NORTHBROOK, Ill., Oct. 5, 2009 - Everyday household routines - such as boiling water for the family dinner, giving your child a bath or leaving burning candles within reach of a child - can potentially cause burns to you or your child if not done safely. As part of this year's Fire Prevention Week (Oct. 4 - 10, 2009), Underwriters Laboratories (UL) - the leading product safety organization - is helping families identify potential burn hazards around the home that parents may overlook, and providing them with easy-to-remember burn prevention tips.
According to national burn statistics, approximately 2.4 million burn injuries are reported every year. What's more, the kitchen, bathroom and living room could be considered the home's top "hot spots," as four out of every five burn incidents occur in one of these action-packed areas.
"It only takes a few seconds for a small child to grab a boiling pot of water off a stove or a burning candle off a living room table," says John Drengenberg, director of Consumer Safety at Underwriters Laboratories. "Potential accidents - like fires and burns - may be just one distraction away, but can be prevented if you consider safety in your family's everyday routines. Identifying the burn hazards within your home's hot spots and taking steps to minimize potential danger is another great step toward being Safety Smart!®."
Home Hot Spot Highlight: Kitchen
One of the main hot spots in the kitchen is the stove top. If unsupervised, curious children could suffer serious burns. To mitigate potential stove top burn hazards, UL recommends:
- Create a kid-free zone in the kitchen. Parents should keep kids about three feet away from the stove - if possible - while cooking. Better yet, parents could have children do homework or chores to earn allowance to keep them out of the kitchen altogether while preparing meals.
- Keep the pots in back. Cook on the back burners. Never leave a pot on the stove within reach of a child as children have a tendency to reach up and grab anything in their line of sight.
Home Hot Spot Highlight: Bathroom
Hot tap water scald burns cause more deaths and hospitalizations than any other type of hot liquid burn, like burns from coffee or hot soup. Tap water burns happen most often in the bathroom and tend to be more severe and cover a larger portion of the body than other scald burns. To lessen the potential of getting burned by scalding bathroom tap water, UL recommends:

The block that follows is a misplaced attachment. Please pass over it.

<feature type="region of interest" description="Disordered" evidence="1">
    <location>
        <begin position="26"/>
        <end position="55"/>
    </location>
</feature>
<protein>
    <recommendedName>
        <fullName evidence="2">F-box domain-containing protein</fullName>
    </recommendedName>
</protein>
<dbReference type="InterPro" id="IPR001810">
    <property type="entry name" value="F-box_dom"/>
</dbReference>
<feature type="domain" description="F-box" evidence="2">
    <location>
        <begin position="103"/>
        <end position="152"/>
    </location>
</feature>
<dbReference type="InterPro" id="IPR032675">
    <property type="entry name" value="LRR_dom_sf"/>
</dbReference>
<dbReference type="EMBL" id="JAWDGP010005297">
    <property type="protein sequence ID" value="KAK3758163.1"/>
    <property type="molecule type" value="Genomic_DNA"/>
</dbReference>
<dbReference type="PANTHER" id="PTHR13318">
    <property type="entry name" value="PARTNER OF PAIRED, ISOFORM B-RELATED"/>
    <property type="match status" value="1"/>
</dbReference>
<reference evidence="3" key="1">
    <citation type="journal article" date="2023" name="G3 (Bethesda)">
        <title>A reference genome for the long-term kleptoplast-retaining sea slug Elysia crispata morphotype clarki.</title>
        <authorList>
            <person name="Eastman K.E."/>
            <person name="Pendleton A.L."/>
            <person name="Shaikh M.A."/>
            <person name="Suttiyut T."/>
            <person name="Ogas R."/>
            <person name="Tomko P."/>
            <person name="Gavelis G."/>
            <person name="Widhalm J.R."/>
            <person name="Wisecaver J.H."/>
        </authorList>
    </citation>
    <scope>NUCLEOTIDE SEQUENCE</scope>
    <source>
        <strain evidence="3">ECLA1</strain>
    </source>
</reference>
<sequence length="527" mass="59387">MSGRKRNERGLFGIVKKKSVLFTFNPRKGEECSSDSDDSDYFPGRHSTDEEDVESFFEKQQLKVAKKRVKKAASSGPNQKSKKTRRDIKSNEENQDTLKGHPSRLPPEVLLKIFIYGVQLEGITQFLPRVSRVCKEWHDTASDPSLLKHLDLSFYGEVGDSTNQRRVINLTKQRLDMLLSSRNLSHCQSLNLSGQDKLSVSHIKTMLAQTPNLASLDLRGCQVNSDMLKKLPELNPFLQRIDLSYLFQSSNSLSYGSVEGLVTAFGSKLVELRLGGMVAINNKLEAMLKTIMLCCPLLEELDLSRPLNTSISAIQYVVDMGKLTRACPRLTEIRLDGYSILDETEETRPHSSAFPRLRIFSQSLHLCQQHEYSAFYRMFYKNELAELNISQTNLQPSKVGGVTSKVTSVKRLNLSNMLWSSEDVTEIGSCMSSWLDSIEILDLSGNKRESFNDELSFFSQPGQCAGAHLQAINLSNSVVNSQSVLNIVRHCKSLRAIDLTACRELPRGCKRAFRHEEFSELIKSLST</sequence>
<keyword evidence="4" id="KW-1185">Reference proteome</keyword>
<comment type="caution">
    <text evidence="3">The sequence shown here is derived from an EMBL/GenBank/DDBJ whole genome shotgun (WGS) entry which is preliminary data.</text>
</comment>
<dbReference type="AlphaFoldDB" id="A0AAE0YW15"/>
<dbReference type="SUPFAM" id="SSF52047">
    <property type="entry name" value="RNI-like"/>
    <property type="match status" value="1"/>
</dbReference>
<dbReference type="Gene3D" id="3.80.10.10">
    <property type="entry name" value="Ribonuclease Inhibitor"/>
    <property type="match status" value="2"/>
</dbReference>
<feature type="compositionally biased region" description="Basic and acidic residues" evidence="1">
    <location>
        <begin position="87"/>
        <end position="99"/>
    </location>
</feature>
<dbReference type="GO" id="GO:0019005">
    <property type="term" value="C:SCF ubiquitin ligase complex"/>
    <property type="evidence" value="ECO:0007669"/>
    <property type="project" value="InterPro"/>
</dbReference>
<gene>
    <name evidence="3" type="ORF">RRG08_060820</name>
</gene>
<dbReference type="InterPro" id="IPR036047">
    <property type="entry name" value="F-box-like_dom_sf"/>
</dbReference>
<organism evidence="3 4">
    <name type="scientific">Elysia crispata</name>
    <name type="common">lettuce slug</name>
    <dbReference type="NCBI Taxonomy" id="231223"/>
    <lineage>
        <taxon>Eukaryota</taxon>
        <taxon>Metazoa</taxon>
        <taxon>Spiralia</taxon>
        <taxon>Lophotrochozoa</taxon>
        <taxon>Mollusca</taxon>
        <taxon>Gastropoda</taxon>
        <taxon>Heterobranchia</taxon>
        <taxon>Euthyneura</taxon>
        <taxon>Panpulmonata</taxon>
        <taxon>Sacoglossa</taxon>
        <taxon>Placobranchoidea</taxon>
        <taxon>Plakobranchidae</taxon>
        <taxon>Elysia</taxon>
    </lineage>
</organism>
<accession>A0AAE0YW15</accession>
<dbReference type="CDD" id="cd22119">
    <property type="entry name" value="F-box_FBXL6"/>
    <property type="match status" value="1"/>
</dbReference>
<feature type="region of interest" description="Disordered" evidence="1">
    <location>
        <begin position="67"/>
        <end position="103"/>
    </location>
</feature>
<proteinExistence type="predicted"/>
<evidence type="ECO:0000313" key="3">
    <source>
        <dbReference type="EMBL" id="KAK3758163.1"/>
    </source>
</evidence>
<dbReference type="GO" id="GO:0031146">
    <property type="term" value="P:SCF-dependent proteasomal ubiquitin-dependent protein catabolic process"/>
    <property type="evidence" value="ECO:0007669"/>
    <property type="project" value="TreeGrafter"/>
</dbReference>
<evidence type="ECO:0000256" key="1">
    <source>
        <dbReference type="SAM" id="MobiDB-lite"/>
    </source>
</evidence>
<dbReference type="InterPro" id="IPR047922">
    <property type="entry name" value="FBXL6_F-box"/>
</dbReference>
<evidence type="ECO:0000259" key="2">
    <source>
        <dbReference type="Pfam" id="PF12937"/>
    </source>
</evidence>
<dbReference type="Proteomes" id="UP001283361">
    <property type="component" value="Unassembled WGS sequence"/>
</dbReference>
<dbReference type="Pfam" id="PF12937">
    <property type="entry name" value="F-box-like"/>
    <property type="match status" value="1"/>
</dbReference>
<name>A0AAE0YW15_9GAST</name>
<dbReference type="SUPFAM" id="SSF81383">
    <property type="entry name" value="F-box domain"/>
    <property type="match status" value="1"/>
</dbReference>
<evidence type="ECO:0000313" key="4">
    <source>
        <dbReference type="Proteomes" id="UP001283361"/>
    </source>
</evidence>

- Set your water heater to 120°F or less. To avoid accidental scalds, make sure your water heater's temperature is set below 120°F or set to "low." Anything above that temperature can cause severe burns within seconds.
- Test the bath water first. Before bath time, make sure your child's bath water isn't too hot. An adult should be able to place his or her arm in the water for 30 seconds without discomfort. If the water is too hot for you, it's too hot for your child. To cool the bath water down, run some cold water before your child gets in.
Home Hot Spot Highlight: Family Room
According to the National Fire Protection Association, candle fires cause approximately 15,000 home fires a year. Additionally, in the U.S., an average of seven children per day are treated in emergency rooms for injuries due to unsafe interaction with electrical outlets. To decrease the chance of children getting burned in the family room, UL recommends:
- Blow out candles before leaving a room! Be aware of burning candles throughout the house and always blow them out before leaving a room. If you have children or pets running around the house, a candle can easily be knocked down and start a fire.
- Cover electrical outlets. Sticking things like fingers or toys into an electrical outlet can cause an electrical burn. Make sure to cover all electrical outlets with outlet covers so children aren't tempted to play with them.
"For many, the psychological effects of burns can stay with you long after scars fade," says Drengenberg. "Stay Safety Smart by using UL's burn prevention tips and exercising extreme caution in and around your home's hot spots."